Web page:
Céline, whose practice extends to fashion as a medium for social and environmental change, comments that there are many actors in the field who resist change, but she remains optimistic: “Of course, the industry is going to change but, let’s rewind back to 2001, when fashion, education, governments, and the media were all afraid of the Internet and the Internet shook every single industry, starting with music, rendering the object obsolete […]. Right now, climate justice is about to do the same thing to every single sector.” She stresses the necessity, in this moment, of performing anti-racist, anti-colonial work on ourselves, partaking, as she puts it, “in the urgent unlearning of harmful paradigms and systems that limit our beliefs and, therefore, our actions.” Still, Céline also accepts that transformation of this kind cannot happen overnight, and that there are no pure or perfect approaches either: “It’s messy,” she says, “but we have to do it.”
This recognition of the messiness inherent in the work comes at a critical moment for Slow Factory. Both the organisation and Céline herself were put under serious scrutiny in a Vogue Business article published on February 13th, 2023. When we speak, Céline chooses not to comment on it. But she does address one question which the article raises and which is both interesting and important: how can we make a difference, transform the world into a better place, while forced to do so from within, while compromised, to put it differently, by the current conditions of possibility? A huge part of this process, we seem to agree, and which may not be something we can easily measure or quantify, concerns the stories we tell about our past and present, so as to make alternative futures possible. As another lover of tentacular thinking, American feminist scholar Donna Haraway puts it, “It matters what matters we use to think other matters with […] It matters what stories make worlds, what worlds make stories.”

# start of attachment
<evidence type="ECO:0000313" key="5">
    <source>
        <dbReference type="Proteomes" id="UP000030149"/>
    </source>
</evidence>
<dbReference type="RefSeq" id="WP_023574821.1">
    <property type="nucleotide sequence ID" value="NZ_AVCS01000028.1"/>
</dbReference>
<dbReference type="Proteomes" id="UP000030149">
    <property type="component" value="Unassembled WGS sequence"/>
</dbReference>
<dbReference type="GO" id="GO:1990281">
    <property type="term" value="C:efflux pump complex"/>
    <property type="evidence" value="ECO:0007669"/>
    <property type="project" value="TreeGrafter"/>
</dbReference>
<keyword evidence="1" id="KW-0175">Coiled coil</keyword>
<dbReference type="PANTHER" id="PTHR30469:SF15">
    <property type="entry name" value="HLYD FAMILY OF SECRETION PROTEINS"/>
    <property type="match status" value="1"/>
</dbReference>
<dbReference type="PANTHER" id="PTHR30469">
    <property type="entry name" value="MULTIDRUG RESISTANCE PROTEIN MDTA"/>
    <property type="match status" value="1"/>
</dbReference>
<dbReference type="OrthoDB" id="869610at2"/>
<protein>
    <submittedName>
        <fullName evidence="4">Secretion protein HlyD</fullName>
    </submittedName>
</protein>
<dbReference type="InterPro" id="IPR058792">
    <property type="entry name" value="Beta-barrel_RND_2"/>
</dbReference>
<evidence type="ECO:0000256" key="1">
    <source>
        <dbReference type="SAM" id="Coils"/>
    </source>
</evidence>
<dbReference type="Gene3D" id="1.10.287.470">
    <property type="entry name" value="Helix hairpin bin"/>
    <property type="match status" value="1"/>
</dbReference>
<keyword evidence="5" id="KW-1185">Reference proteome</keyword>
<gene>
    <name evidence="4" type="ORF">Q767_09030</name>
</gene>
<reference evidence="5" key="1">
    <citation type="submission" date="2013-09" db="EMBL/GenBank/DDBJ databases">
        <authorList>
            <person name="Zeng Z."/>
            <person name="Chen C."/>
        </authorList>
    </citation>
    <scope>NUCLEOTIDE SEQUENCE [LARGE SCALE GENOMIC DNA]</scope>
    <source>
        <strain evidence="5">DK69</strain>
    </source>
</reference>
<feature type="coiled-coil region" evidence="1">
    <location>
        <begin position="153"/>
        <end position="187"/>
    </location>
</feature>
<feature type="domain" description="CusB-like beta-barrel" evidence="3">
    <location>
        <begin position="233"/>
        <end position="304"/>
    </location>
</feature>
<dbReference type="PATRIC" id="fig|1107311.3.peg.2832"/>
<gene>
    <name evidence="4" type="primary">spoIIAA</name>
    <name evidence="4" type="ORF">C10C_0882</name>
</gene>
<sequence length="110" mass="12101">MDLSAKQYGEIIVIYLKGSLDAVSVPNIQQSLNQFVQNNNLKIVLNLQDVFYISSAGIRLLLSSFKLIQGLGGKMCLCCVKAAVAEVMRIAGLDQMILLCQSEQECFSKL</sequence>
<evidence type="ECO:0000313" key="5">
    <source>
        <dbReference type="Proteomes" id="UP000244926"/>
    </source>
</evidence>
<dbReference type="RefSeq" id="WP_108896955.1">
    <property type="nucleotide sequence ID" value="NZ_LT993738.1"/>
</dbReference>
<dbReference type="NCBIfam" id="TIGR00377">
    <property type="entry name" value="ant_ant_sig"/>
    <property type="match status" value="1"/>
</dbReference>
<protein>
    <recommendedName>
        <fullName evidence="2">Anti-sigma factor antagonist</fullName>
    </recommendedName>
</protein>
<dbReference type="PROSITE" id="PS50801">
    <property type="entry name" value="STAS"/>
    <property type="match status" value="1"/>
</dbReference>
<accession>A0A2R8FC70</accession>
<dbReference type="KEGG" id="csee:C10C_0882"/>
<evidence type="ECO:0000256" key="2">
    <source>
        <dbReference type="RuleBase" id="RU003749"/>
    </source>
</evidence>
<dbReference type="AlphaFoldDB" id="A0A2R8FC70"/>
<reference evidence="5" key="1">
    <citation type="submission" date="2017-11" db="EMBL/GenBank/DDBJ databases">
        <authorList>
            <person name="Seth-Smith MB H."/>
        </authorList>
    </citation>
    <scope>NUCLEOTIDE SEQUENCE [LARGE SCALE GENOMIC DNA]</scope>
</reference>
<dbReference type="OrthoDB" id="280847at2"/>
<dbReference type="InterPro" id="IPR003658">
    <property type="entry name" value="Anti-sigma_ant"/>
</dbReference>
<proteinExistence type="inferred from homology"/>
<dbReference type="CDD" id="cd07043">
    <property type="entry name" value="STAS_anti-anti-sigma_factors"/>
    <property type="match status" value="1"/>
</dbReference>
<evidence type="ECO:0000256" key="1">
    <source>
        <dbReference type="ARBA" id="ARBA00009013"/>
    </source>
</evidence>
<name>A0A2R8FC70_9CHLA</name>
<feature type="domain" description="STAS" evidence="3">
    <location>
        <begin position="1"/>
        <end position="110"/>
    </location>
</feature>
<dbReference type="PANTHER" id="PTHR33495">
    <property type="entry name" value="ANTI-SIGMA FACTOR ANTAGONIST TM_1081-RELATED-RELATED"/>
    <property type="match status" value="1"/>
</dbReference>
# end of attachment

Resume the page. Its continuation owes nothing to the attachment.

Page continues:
At present, and while Céline is laboring towards a “personal mythology” book that will tell her own story, her team is experimenting with bacteria at their Slowhide lab, which, she says, “will be part of the Slow Factory Institute very soon.” “We are vertically farming bacteria,” she explains, “feeding it tea and coffee waste, and it’s growing. And it’s weaving, bacterial nano-cellulose, which looks and feels like skin.” What stories, one wonders, might emerge there? Céline who, too, is curious, observes that we have a lot to learn from our tiny ancestors.
“[Now] the way bacteria work is in interdependence with their environment and each other. There is so much compassion and solidarity [there]”
“Bacteria,” she observes, “is the unsung hero of biodiversity. […] we have such an adversary relationship to them, when in fact we are bacteria and bacteria is us; we are relatives. [Now] the way bacteria work is in interdependence with their environment and each other. There is so much compassion and solidarity [there]. I wish we were more like bacteria. They are very resilient. They will outlive us, you know.”
Like that of bacteria and Céline’s own, the story of our collective future may well be one involving the cultivation of webs of interdependence—one about perseverance in and by our sticking together.
This story is part of Movement, a series of profiles, think pieces, and photo essays exploring creative projects that put motion and fluidity at the center. In this profile, we tap into what it means to build a collective movement rooted in open education through the lens and personal experience of Slow Factory’s Celine Semaan.
Céline Semaan-Vernon is a Lebanese-Canadian designer, writer, and advocate known for her activity as co-founder and executive director of Slow Factory. Prior to that, her background has been in the open web and the Information Age. In this profile, she reflects on her personal experience and how it has shaped her interpretation of collective movement and environmental justice.